Figure 10. A guide pin was placed parallel to the joint line. Next, using the alignment guide, two parallel pins were placed in the plane of the osteotomy, leaving sufficient bridge to the medial cortex. This was kept proximal to the patellofemoral articulation. The lateral cortex was opened with a thin kerf saw. Confirmation of the appropriate correction and alignment was made, and plate fixation was applied.
Figure 11. At the 4-week postoperative visit, some evidence of healing at the osteotomy site and no hardware complication was noted. A metallic button is visible on the anteromedial tibial cortex, which secures the posterior horn of the meniscus allograft through a transtibial tunnel.

The definitive plate was then placed. It was provisionally fixed, and a 6.5-mm cancellous screw was placed into the distal fragment. The long-limb alignment was preserved. Rotational alignment was again verified, as well as patellar tracking. The plate was then secured with multiple 4.5-mm cortex screws. Irrigation was then performed. Final fluoroscopy films in multiple planes demonstrated adequate osteotomy reduction, as well as appropriate placement of the fixation device. The limb was assessed and demonstrated appropriate length, alignment and rotation.

The wound was thoroughly irrigated. Hemostasis was confirmed. The fascia was closed using #0 absorbable suture to afford a water-tight closure. The knee was again taken through a range of motion and demonstrated excellent stability, patellar tracking and range of motion from full extension up to 90° flexion. Supplemental irrigation was then performed. The deep overlying tissues were closed with 2-0 absorbable suture. The skin was closed with 3-0 nylon suture. A sterile dressing was placed over the knee and an elastic wrap bandage was placed from the toes all the way up to the groin over a calf-high compressive stocking. A hinged-knee brace was applied in the OR under anesthesia and was locked in 0° extension.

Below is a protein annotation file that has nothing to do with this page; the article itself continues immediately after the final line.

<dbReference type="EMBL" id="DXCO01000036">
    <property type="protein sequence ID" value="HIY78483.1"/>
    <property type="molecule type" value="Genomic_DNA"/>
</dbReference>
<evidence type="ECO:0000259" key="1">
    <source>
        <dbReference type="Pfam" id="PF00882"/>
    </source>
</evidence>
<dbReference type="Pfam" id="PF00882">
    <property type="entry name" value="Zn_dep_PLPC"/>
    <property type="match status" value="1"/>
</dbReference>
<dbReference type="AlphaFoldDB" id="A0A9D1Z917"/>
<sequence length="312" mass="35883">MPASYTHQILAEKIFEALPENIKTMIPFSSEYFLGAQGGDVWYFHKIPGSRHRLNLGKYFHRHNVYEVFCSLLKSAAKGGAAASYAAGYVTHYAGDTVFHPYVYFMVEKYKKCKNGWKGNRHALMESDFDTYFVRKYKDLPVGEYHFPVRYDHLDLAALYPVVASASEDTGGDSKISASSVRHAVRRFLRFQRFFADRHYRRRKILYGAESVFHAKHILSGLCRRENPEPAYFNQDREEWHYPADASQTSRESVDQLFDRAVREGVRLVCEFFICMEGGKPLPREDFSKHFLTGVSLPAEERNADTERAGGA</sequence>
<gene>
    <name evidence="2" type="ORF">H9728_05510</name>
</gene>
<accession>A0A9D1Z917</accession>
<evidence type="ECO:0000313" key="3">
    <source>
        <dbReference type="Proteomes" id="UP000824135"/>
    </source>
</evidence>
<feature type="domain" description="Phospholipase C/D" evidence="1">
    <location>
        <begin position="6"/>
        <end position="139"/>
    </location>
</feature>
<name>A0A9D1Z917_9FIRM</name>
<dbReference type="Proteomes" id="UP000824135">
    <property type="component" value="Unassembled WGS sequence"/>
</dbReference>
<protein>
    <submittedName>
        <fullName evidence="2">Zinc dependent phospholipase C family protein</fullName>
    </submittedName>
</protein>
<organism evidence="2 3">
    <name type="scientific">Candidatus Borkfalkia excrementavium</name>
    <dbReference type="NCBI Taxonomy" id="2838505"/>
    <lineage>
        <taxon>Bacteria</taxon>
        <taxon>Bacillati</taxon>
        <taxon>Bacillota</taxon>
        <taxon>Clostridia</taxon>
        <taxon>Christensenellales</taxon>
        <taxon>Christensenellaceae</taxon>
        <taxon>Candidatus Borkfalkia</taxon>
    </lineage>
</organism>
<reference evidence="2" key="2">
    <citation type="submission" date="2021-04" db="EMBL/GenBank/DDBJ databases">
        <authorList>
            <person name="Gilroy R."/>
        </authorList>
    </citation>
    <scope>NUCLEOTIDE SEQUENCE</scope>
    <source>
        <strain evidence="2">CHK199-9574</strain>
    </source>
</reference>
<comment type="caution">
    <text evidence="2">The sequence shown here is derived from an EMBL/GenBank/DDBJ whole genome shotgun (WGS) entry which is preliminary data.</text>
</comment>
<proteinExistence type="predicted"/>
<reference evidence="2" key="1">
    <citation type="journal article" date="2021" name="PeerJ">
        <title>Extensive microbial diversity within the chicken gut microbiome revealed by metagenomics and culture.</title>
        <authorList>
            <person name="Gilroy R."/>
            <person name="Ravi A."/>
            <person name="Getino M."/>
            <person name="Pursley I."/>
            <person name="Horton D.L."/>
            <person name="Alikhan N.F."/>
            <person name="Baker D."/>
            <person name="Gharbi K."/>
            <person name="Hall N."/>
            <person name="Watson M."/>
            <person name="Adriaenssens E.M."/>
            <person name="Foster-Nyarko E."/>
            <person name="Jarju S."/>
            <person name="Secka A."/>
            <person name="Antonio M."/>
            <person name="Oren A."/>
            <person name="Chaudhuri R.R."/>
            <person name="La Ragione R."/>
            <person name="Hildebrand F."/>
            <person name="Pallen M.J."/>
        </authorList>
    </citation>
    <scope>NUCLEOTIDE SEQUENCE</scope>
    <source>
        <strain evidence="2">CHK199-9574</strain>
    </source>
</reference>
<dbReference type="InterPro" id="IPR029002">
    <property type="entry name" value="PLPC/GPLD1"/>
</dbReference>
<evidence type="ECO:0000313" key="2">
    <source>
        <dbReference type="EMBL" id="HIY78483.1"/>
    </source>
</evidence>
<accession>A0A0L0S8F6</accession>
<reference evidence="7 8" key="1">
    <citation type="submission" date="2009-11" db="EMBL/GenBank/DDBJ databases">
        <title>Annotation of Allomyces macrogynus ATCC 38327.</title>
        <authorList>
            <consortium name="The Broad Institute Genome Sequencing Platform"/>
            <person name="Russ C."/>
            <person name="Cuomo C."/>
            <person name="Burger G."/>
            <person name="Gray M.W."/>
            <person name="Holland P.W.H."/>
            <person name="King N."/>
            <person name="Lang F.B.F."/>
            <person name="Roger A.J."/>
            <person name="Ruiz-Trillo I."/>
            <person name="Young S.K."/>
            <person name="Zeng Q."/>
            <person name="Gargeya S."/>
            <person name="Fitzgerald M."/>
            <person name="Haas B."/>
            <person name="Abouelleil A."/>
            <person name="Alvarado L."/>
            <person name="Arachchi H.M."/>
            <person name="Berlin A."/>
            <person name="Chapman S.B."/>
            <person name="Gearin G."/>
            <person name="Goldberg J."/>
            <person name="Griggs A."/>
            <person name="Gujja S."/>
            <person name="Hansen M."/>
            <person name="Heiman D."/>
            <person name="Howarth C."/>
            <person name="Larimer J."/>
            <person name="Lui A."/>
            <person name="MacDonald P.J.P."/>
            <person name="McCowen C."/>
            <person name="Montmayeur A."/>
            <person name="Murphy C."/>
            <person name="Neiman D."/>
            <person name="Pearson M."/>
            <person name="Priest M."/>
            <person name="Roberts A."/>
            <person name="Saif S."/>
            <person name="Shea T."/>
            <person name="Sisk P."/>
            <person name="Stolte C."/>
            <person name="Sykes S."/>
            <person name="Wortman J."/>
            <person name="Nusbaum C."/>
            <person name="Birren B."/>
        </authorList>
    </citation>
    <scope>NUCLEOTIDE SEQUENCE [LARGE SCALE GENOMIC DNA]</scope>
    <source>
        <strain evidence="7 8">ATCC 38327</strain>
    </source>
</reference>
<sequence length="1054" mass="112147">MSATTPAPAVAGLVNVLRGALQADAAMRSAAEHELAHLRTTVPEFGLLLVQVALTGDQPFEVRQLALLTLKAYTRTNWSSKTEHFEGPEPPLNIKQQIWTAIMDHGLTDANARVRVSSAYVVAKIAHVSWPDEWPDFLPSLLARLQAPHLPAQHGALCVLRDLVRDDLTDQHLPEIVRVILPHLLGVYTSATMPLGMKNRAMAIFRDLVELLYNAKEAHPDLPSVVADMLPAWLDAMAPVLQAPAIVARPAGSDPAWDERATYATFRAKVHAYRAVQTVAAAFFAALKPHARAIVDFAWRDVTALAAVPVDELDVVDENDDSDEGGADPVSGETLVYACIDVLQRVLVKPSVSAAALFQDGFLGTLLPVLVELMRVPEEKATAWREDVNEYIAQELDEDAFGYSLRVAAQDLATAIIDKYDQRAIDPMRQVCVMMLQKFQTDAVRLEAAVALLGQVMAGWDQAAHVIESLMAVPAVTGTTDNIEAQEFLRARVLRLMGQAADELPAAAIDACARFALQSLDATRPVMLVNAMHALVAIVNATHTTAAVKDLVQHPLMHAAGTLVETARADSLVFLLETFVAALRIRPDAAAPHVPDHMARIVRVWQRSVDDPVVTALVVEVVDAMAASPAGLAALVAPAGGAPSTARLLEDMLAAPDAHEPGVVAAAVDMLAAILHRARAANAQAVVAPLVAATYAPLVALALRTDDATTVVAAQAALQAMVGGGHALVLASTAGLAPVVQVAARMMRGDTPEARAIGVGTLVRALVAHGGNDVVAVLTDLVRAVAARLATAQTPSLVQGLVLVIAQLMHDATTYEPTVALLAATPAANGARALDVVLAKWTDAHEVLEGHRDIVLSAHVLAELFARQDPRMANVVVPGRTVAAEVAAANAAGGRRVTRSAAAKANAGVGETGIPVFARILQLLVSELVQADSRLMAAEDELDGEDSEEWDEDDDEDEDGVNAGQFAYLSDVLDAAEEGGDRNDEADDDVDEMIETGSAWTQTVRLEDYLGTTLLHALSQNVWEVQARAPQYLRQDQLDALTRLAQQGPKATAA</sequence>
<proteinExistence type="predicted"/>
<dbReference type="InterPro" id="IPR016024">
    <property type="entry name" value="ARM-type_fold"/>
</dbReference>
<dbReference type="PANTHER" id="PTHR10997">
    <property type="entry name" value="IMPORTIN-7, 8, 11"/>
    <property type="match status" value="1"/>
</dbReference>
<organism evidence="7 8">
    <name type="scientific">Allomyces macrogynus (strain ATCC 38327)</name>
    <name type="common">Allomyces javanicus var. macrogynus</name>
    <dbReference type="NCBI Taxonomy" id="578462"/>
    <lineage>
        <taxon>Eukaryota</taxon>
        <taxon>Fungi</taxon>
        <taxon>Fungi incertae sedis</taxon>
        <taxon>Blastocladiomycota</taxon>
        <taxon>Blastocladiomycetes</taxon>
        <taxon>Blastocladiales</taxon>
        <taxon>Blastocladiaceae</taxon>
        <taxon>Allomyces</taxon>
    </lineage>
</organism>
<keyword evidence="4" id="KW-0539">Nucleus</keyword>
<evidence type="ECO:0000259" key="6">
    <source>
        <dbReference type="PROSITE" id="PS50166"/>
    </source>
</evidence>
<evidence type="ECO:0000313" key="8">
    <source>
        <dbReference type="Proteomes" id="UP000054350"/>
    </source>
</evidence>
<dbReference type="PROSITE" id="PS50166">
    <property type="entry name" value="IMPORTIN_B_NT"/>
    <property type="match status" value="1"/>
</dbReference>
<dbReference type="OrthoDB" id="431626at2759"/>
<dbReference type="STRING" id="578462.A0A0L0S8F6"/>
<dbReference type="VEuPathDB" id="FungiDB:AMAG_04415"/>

The patient tolerated the above well. Intraoperative findings, rehabilitation plan and prognosis were discussed with the patient and family postoperatively. Continuous passive range of motion began 6 to 8 hours postoperatively starting at 0° to 30° of flexion and was advanced 5° to 10° per day up to 60°. During week 2, continuous passive motion was continued in 1-hour sessions for a maximum of 6 to 8 hours per day with maximum flexion of 90°. Otherwise the knee was kept braced at 0° flexion for the first 4 weeks. The patient was kept non-weight-bearing for the first 4 weeks postoperatively. At the 4-week postoperative visit, he was advanced to 25% weight-bearing as some evidence of healing was noted at the osteotomy site without hardware complication (Figure 11). At last follow-up, the patient was compliant with the postoperative rehabilitation protocol, tolerating it well and he was healing appropriately.

PAGE BREAK

Disclosures: Carey reports he receives research support from AlloSource, Anika Therapeutics and Ossur and is a paid consultant for and receives research support from Vericel Corporation. Kamath and Webb report no relevant financial disclosures.